Vaso Guerra, a researcher from the University of Lisbon in Portugal put forth his statement about their next significant steps of sending a manned mission to Mars for exploration of space. They are planning to create a substantial change by creating a breathable environment on Mars.

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Mars has a low atmospheric temperature enhancing the production of CO2. Wikimedia.

Plasma reforming of CO2 on Earth is an advancing research study, stimulated by the problems of change in climate and production of solar fuels. Plasmas at low temperature are one of the best media for CO2 deformation, where the molecule splits into oxygen and carbon monoxide combined with direct electron impact, and transfer of electron into vibrational energy.

Mars has superficial conditions for In-Situ Resource Utilisation (ISRU) through the plasma.

The cold atmosphere may stimulate high vibrational effect for producing oxygen than that achievable on Earth. The low atmospheric temperature on Mars will also enable the reaction to be slowly giving the maximum amount of time for separation of molecules.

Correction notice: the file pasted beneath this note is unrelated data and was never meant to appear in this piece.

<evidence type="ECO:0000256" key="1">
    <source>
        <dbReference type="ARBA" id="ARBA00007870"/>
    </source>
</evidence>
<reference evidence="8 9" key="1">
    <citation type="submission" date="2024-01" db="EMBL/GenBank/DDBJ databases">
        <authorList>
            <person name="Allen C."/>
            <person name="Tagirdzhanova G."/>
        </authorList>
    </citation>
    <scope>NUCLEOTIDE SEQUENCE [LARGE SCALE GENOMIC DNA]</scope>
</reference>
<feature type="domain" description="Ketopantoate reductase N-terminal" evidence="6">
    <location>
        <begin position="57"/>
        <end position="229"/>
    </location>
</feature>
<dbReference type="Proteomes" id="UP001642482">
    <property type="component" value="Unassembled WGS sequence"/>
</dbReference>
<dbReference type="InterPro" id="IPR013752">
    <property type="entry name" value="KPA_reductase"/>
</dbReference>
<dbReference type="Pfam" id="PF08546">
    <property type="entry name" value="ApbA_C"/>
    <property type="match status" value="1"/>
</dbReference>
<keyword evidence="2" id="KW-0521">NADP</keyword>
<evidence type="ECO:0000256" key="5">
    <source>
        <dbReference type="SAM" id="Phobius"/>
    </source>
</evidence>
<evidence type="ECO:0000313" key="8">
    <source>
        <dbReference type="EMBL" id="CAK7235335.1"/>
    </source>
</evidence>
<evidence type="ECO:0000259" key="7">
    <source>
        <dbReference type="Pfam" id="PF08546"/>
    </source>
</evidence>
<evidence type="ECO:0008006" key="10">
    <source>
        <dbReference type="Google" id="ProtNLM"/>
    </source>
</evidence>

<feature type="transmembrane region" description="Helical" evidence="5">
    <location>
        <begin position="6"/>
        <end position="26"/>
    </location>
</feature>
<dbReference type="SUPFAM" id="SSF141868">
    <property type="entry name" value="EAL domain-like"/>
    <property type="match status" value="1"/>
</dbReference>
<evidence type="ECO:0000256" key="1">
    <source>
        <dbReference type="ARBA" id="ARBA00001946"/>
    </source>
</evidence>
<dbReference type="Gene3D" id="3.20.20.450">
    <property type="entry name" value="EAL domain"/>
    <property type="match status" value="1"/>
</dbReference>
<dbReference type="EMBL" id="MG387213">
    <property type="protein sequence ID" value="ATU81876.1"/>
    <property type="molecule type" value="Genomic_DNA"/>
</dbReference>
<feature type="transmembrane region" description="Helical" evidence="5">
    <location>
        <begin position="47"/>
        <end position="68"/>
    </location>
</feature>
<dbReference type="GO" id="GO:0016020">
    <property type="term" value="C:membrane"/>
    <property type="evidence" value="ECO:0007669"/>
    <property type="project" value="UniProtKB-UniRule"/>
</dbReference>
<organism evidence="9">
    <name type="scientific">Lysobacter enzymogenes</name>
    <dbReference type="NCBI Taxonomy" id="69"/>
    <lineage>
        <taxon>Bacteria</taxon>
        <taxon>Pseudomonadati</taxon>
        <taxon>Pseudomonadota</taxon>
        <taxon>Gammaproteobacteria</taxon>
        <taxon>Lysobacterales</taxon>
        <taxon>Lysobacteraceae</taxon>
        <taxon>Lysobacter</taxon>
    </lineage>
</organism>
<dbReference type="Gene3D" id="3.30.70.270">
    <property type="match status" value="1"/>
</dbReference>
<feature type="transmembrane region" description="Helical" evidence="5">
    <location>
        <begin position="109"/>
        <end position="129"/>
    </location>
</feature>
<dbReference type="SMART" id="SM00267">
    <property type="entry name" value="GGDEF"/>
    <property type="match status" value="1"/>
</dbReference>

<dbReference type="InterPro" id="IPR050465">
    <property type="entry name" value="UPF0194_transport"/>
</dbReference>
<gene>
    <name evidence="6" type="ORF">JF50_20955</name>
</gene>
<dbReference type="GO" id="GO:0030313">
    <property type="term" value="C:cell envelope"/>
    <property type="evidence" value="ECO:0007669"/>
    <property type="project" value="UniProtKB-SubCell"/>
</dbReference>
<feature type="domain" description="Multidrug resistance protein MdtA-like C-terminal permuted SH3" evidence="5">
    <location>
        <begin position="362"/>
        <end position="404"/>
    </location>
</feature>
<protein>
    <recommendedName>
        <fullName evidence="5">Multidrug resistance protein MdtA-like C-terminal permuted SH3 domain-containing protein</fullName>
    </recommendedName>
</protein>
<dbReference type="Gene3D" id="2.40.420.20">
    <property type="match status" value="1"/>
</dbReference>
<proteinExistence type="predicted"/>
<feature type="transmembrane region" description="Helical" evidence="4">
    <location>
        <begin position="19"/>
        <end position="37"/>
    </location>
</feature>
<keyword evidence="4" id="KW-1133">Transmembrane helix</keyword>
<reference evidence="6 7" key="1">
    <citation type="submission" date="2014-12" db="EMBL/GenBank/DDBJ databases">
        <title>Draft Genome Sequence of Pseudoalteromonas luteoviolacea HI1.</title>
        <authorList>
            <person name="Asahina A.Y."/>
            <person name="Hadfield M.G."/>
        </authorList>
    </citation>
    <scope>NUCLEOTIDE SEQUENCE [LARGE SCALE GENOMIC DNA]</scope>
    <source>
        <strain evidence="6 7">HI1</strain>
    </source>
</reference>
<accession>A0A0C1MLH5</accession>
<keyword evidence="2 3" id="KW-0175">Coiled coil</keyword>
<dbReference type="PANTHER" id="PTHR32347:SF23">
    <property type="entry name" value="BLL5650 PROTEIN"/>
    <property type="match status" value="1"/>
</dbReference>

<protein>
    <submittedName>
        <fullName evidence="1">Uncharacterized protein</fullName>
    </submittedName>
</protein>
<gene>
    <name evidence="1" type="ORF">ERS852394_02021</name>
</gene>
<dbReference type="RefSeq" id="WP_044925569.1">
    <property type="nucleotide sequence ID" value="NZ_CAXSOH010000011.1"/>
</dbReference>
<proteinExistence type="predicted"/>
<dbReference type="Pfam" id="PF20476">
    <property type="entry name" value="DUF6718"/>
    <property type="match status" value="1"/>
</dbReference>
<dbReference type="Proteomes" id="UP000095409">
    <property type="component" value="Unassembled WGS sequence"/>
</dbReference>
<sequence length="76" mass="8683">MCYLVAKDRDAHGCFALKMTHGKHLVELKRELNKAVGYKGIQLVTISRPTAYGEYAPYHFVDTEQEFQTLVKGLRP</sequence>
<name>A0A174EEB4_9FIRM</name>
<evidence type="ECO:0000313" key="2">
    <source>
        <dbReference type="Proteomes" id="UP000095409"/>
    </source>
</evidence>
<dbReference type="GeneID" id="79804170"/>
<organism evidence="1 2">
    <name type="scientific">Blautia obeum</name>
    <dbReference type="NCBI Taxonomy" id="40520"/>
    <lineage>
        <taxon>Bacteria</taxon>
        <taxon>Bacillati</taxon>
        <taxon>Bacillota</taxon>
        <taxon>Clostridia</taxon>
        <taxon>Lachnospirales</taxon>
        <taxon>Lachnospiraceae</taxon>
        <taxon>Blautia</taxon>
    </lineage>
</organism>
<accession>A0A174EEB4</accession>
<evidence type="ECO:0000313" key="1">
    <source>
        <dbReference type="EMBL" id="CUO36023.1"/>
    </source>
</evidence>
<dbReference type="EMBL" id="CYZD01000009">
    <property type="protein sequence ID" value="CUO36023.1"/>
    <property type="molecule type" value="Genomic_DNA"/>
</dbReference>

The plasma technology decomposition method aims to offer a two output for a manned mission towards Mars. The technique would provide a stable supply of oxygen and as a source of fuel that can be used as a propellant mixture in rocket vehicles. This approach by ISRU could help in simplifying the logistics involved in space exploration by increasing self-sufficiency, decrease the risks to the crew, and reduction in expenditure for carrying out the mission.

-Prepared by Bhavana Rathi of NewsGram. Twitter @tweet_bhavana

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NASA’S Mars Odyssey Spacecraft Captures First Images of the Martian Moon Phobos after 16 years

Phobos has an oblong shape with an average diameter of about 22 kilometres

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On September 29, Phobos was observed by Thermal Emission Imaging System (THEMIS) camera on Mars Odyssey orbiter, which has been launched in 2001. Pixabay

Washington, October 8, 2017 : After orbiting the Red Planet for 16 years, NASA’s Mars Odyssey spacecraft has captured its first images of the Martian moon Phobos.

The Thermal Emission Imaging System (THEMIS) camera on Mars Odyssey orbiter, launched in 2001, observed Phobos on September 29.